The PSN versions were finally launched on the 17th of September (EU) and the 22nd of October (US) of 2009 -- the one month delay between Europe and North America further highlights the submission and launch problems with the project, as the only major difference between the versions is the amount of languages -- Europe has six languages, North America only three. Both versions had been completed at the same time.
The situation remained much the same with patches -- the European version promptly got the patch that added proper Trophy images and made the last level easier, but the North American version had to wait over half a year until several non-technical aspects fell into place. It is much more difficult to get game updates released on the console platforms, and this was something we were not prepared for.
In hindsight we probably should have fixed many additional things during the submission process but after a couple of failed submissions we were too intimidated by the risk of breaking existing stuff and thus further delaying the game that we rather went the "let's get it out and patch it later" route. If we had known what we now know, we would have made more content changes to the submission builds and eliminated the need for patching as much as possible.
At the end of the day, Trine lost most of its PSN marketing and launch hype due to the delays, especially in North America. This, in addition to the vastly different release dates and inconsistent pricing across the platforms, undoubtedly affected sales greatly.
4. Dropping the ball at the last moment
When your game is divided into separate levels, in what order should they be created? We didn't struggle with this question -- the tutorial was made half-way through the project so that it would reflect the game reasonably well, and the last level and the end boss were left until the very end of the project. This was improvement over the Shadowgrounds games, where the development followed the games' level progression.
Naturally, when the time came to create the last level for Trine, we only had a couple of weeks until the game was supposed to be finished. Therefore all of our earlier thoughts on having a huge boss enemy were thrown out the window -- bosses take considerable time and we didn't have much.
An alternative plan B was schemed on the spot -- what if the player travelled upwards, avoiding rising lava? Several elements were added, such as an evil wizard (or the "old King" for those who tried to follow the story) who conjured objects such as boxes, planks, and spiked balls to hinder the player's progress.
The last level was to be the ultimate test of the players' abilities and how well they had understood the cooperation between the characters.
Everyone in the team had fun with the level. It was a considerable challenge and took many tries to get to the top. At the top a small regular fight awaited, and the game would end when the player reached the topmost platform. The feeling of accomplishment when the level was finally beaten was great, given the schedule constraints, and we were happy with the work-in-progress final cutscene -- the only one that uses the in-game engine and characters.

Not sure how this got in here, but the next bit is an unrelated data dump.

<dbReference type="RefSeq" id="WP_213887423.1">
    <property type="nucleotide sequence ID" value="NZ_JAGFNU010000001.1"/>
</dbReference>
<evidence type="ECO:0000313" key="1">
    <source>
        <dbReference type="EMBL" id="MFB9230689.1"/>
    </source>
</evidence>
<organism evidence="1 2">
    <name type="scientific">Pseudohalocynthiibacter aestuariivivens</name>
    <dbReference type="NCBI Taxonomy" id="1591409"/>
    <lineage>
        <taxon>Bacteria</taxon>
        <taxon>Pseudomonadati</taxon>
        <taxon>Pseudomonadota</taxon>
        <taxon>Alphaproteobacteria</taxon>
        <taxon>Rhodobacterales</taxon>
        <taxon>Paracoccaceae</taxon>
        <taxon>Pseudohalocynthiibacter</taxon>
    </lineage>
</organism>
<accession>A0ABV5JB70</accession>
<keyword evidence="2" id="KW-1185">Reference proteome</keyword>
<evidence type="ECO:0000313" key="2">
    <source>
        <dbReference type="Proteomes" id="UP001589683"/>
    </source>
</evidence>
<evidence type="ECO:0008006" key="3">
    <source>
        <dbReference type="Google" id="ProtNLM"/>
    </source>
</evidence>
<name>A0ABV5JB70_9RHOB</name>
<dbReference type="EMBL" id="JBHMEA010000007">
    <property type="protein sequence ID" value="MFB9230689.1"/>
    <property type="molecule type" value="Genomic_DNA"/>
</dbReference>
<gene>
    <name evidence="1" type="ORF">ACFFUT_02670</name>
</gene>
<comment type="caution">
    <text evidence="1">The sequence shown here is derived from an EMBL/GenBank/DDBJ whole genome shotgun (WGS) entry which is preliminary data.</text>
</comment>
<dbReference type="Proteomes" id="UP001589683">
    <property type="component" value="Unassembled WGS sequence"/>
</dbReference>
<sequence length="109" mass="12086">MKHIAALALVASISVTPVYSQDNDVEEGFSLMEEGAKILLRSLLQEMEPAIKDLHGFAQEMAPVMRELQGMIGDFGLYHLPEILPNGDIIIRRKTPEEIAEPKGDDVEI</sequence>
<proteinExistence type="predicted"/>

As time was running out, the level did not get nearly as much playtesting as e.g. the tutorial had got. We had made several changes to the tutorial -- for example, a few weeks before gold master we changed the Wizard's English tutorial hint message from "Draw a box" into "Draw a square" as we found out that some players started looking for a box to drag around instead of using the cursor to conjure a box out of thin air.
We knew the last level was a departure from the rest of the game, but we felt it was a nice change of pace. We had one outsider, an ex-employee, who tested the level before gold master. He did not enjoy it at all, but we ignored his feedback. He had only played a few levels of the game before so his opinion clearly wasn't valid.
We've never got so much negative feedback on a single level before. The majority of gamers did not enjoy the change -- the somewhat slow-paced gameplay had been transformed into a quick test of skill. There were some who enjoyed the level, but they were a minority. It could be speculated that Trine had reached out to a much larger target audience than we had perhaps envisioned, and that resulted in the clash. Many gamers also lamented the fact that there was no real boss fight.
In a way most of the decisions we made with the last level were perfectly sound -- they just belonged to a different game, such as the one Trine was originally supposed to be. Some parts of the level were (and still are) impossible to get past on the first try, as some of the triggers are simply unfair and do not give enough time for the player to react. This kind of memorization gameplay, in addition to hectic speed of the level, did not fit with Trine.
We made the speed of the rising lava slower with patches and removed it from the easiest difficulty. However, this did not help as much as we had thought -- while the Game Over screen featured a difficulty change option, many players did not take advantage of it and instead banged their heads against the spiked balls, and became frustrated.